A carved black and cinnabar lacquer stationary box. Yuan dynasty. Photo Sotheby's
of rectangular form with an upper section containing a deep box of rectangular section covered by a thin cover, the lower section with five small drawers hidden behind a removable panel, the exterior densely carved with a medley of flowers and fruit including peony, mallow, prunus, hibiscus, cherry blossom, magnolia, chrysanthemum, lychee, camellia and gardenia, the cover further carved with two ripe pomegranates, one with its skin bursting open, surrounded by lotus, prunus, and peony, all framed by a key-fret border and set against a red ground, the interior drawers carved with the 'Three friends of winter' (pine, bamboo and prunus) in black lacquer set against a red diaper ground, two drawers fitted with baitong metal locks and the other three with bat shaped pulls, the removable panel fitted to the box with a cloud-shaped baitong lock plate, the narrow sides with two metal swing handles; 33.5 by 24 by 18 cm., 13 1/8 by 9 1/2 by 7 1/8 in. Estimation 300,000-400,000 HKD. Lot 3139 vendu: 375,000 HKD
NOTE DE CATALOGUE: The carving on this box represents the fully developed style of the Yuan period when pictorial devices such as foreshortening and overlapping were translated into the language of relief carving. Fine incisions on leaves and petals, to indicate veins, was also used as a technique to bring texture into the composition. On a flat surface, the Yuan lacquer artist was able to create a three-dimensional image. He has cut deep into the lacquer layers that have been built on a yellow-ground some of which he has left exposed. The final product is finished to a shiny rich smoothness, characteristic of the period.
While Yuan period boxes of this type are rare, the carving on this piece may be compared to that seen on a distinct group of carved lacquer dishes, such as the two examples illustrated in James C.Y. Watt and Barbara Brennan Ford, East Asian Lacquer, New York, 1991, from the Metropolitan Museum of Art, New York, pl. 18 and 20.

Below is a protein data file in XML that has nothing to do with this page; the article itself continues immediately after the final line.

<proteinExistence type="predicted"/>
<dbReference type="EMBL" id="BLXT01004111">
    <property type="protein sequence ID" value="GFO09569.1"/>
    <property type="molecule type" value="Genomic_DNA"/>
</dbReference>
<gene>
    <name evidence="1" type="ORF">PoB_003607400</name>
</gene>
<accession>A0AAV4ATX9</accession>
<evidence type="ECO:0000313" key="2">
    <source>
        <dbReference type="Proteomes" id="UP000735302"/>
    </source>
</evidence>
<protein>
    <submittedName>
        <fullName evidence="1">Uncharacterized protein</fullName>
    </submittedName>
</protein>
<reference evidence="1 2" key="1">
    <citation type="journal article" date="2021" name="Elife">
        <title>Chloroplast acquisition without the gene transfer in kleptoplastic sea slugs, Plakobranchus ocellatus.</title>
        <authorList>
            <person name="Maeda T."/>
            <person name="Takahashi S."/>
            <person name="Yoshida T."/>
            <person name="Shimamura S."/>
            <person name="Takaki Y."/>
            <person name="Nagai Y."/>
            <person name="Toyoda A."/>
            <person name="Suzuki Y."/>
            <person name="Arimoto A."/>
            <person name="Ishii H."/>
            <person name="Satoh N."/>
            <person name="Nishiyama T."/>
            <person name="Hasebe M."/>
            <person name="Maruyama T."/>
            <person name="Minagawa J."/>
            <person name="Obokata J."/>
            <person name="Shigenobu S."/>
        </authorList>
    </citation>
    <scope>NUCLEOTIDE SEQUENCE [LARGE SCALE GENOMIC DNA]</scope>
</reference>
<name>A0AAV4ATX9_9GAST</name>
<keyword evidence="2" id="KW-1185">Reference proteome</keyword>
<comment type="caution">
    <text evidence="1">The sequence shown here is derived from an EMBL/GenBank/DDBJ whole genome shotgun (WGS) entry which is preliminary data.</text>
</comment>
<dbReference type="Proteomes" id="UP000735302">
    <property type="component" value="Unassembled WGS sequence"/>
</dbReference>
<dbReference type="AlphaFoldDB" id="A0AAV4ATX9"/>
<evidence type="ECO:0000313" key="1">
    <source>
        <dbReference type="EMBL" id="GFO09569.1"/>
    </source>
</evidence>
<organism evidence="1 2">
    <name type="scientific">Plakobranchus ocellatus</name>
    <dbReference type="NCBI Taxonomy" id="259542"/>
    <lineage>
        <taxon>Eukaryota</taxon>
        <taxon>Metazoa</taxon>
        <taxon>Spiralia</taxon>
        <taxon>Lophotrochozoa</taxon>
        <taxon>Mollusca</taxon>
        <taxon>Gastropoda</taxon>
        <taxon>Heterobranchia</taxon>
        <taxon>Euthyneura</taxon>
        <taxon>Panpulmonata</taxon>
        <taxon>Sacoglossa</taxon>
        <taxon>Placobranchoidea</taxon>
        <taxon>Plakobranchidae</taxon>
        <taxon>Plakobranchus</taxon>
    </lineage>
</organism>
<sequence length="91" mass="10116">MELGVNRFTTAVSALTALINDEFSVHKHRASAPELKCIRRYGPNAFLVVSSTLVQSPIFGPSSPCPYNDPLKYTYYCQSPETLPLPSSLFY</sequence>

For a later carved box, see one bearing a Jiajing reign mark and of the period and decorated with the shou character, illustrated in Carved Lacquer in the Palace Museum, Beijing, 1985, pl. 169. A cinnabar-lacquer Jiajing stationery box of related form, finely carved with the 'shou' tree as the main design was included in the exhibition Im Zeichen des Drachen, Museum für Lackkunst, Munster, cat. no. 71, from the Fritz Low-Beer collection. See also a box in the Tokyo National Museum, Tokyo, included in Hai-Wai Yi-Chen, Chinese Art in Overseas Collections, Lacquerware, Taipei, 1987, pl. 114; and another with a Jiajing reign mark and of the period, from the Lee Family collection, included in the exhibition Dragon and Phoenix, The Museum of East Asian Art, Cologne, 1990, cat. no. 54.
A number of Ming and Qing lacquered wooden stationary boxes of this type, from the Qing court collection and still in Beijing, are illustrated in The Complete Collection of Treasures of the Palace Museum. Furniture of the Ming and Qing Dynasties (I), Hong Kong, 2002, pls. 192, 194 and 195
Sotheby's. Fine Chinese Ceramics & Works of Art. Hong Kong | 04 avr. 2012 www.sothebys.com